AbstractThe character and causes of elevation-dependent warming (EDW) of surface temperatures are examined in a suite of high-resolution ( km) regional climate model (RCM) simulations of climate change over the Rocky Mountains using the Weather Research and Forecasting Model. A clear EDW signal is found over the region, with warming enhanced in certain elevation bands by as much as 2°C. During some months warming maximizes at middle elevations, whereas during others it increases monotonically with elevation or is nearly independent of elevation. Simulated EDW is primarily caused by the snow albedo feedback (SAF). Warming maximizes in regions of maximum snow loss and albedo reduction. The role of the SAF is confirmed by sensitivity experiments wherein the SAF is artificially suppressed. The elevation dependence of free-tropospheric warming appears to play a secondary role in shaping EDW. No evidence is found for a contribution from elevation-dependent water vapor feedbacks. Sensitivity experiments show that EDW depends strongly on certain aspects of RCM configuration. Simulations using 4- and 12-km horizontal grid spacings show similar EDW signals, but substantial differences are found when using a grid spacing of 36 km due to the influence of terrain resolution on snow cover and the SAF. Simulations using the Noah and Noah-MP land surface models (LSMs) exhibit large differences in EDW. These are caused by differences between LSMs in their representations of midelevation snow extent and in their parameterization of subpixel fractional snow cover. These lead to albedo differences that act to modulate the simulated SAF and its effect on EDW.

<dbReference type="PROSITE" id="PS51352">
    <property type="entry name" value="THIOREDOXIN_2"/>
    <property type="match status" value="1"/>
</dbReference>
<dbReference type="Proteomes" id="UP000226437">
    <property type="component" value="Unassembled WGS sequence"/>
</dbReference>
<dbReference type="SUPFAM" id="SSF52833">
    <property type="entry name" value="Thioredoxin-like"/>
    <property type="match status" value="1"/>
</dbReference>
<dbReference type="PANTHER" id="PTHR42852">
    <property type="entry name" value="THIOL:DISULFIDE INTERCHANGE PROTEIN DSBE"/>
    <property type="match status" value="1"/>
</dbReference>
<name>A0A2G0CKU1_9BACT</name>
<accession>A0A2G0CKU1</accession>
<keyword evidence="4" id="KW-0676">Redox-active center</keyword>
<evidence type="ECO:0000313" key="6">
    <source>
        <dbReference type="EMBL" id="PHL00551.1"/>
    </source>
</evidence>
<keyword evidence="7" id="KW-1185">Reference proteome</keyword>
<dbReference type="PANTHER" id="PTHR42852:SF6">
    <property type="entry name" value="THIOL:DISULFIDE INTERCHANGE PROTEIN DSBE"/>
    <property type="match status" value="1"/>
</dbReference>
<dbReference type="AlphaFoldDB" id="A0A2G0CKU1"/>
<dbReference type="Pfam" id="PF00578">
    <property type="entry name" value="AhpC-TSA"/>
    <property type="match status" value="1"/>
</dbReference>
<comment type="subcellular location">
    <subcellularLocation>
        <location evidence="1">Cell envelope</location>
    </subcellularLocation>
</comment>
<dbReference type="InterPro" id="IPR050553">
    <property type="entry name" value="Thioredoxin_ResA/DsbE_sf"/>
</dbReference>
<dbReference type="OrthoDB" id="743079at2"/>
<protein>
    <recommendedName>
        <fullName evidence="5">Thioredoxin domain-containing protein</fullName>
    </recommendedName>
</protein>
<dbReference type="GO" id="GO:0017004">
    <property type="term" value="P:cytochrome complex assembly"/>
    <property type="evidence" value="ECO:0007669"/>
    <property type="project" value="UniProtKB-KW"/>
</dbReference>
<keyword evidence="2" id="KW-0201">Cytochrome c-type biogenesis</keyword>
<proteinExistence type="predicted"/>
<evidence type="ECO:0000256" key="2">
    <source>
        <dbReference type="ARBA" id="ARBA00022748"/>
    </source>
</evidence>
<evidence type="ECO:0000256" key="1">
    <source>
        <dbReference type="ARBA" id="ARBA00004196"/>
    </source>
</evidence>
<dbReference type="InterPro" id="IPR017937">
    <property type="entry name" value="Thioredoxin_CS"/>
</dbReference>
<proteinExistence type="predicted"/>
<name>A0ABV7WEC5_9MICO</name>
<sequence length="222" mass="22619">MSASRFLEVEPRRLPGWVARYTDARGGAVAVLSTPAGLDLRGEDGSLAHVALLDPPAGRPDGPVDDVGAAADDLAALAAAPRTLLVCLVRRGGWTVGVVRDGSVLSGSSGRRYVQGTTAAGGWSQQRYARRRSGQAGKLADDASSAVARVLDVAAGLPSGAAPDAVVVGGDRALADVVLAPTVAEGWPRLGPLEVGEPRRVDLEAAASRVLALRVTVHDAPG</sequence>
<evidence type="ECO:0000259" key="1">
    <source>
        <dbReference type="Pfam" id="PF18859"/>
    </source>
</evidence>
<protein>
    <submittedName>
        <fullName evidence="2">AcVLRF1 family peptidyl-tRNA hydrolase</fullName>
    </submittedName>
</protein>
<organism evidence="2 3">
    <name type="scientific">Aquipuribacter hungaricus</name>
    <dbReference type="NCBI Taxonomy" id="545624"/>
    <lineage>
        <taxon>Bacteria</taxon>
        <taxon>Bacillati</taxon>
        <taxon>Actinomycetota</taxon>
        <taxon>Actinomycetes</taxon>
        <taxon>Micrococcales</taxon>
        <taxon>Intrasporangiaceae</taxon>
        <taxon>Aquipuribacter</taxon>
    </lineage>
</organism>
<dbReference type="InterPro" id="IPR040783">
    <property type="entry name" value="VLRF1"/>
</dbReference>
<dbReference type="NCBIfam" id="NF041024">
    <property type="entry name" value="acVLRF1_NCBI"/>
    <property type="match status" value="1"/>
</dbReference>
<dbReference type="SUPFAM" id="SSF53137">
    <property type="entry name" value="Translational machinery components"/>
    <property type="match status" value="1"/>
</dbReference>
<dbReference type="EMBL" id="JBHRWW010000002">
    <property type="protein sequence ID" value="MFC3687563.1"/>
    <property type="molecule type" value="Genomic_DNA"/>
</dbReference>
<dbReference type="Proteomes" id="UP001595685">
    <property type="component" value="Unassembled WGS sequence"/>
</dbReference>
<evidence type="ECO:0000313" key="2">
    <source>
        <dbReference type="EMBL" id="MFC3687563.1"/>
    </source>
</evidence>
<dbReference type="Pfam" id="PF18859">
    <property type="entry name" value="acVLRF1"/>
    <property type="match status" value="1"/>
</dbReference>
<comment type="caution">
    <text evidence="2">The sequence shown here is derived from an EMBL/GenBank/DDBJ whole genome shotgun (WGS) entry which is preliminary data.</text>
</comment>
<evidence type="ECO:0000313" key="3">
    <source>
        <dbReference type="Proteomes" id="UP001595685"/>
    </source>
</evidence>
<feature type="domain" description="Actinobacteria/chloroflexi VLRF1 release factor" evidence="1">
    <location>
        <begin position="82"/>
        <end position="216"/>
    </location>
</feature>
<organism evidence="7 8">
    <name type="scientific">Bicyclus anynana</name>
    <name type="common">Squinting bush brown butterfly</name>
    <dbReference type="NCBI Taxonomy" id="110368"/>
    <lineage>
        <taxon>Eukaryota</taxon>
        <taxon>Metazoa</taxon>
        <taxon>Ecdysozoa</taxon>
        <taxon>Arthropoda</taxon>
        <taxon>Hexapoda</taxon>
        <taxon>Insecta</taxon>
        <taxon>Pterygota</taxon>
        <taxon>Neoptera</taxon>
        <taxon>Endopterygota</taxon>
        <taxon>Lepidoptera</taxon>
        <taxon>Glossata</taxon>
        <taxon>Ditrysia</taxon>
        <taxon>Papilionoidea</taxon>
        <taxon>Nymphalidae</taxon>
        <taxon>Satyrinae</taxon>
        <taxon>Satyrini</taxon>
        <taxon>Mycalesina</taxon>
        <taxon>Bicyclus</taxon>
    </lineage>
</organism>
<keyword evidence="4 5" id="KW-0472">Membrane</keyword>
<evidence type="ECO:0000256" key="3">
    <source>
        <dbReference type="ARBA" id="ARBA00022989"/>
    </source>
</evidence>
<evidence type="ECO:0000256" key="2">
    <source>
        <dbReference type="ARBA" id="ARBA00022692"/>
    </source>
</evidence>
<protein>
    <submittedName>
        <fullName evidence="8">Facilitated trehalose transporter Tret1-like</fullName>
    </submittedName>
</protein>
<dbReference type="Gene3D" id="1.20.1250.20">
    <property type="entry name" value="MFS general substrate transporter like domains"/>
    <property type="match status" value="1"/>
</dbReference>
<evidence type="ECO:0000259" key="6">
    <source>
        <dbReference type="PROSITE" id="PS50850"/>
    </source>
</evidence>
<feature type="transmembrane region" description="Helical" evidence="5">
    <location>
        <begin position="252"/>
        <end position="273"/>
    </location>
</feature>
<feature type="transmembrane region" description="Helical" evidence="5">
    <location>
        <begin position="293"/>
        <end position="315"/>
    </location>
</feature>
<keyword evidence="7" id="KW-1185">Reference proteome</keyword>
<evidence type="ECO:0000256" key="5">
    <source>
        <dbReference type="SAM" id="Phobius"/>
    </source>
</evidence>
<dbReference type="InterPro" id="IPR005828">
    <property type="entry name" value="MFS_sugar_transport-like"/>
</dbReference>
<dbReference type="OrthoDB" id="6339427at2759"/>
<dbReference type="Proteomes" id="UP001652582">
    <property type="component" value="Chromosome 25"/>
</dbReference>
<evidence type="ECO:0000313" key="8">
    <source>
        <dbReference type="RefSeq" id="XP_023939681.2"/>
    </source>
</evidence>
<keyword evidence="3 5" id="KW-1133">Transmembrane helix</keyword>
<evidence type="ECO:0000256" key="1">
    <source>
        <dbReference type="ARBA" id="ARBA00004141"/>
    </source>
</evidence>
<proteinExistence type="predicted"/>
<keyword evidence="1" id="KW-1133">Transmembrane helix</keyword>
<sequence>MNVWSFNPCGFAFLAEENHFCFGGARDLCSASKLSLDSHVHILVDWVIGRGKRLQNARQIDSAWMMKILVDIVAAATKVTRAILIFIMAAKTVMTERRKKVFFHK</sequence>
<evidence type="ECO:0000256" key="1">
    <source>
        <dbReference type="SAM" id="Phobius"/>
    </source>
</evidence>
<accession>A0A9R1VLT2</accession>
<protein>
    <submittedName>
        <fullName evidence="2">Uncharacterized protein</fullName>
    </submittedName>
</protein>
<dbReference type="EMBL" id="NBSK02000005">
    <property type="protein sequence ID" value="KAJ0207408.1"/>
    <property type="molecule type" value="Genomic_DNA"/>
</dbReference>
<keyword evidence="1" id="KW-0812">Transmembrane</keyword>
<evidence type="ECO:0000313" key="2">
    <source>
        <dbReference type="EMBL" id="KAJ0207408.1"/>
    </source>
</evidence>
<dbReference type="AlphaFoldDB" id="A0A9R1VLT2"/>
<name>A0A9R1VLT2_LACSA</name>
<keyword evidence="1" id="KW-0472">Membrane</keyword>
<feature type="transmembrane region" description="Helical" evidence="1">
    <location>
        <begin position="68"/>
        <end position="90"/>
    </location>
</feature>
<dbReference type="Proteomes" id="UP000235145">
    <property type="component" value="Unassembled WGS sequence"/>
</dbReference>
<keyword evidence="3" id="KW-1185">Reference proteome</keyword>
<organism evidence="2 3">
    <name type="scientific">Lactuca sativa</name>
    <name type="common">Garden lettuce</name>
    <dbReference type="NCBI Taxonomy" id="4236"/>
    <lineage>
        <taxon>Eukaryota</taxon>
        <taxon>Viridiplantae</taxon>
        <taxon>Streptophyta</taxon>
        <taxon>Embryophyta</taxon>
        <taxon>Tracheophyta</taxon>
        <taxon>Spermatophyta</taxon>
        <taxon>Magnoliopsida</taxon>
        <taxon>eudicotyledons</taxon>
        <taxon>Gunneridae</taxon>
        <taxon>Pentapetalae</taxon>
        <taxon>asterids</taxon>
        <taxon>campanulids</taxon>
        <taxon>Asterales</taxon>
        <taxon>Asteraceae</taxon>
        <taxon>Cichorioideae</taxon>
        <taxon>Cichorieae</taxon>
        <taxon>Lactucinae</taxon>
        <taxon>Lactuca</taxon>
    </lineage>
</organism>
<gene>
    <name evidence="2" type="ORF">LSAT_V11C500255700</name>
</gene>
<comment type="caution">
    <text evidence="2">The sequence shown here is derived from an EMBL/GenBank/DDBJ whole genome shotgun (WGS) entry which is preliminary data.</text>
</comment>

Journal of Climate – American Meteorological Society
Published: Mar 17, 2018
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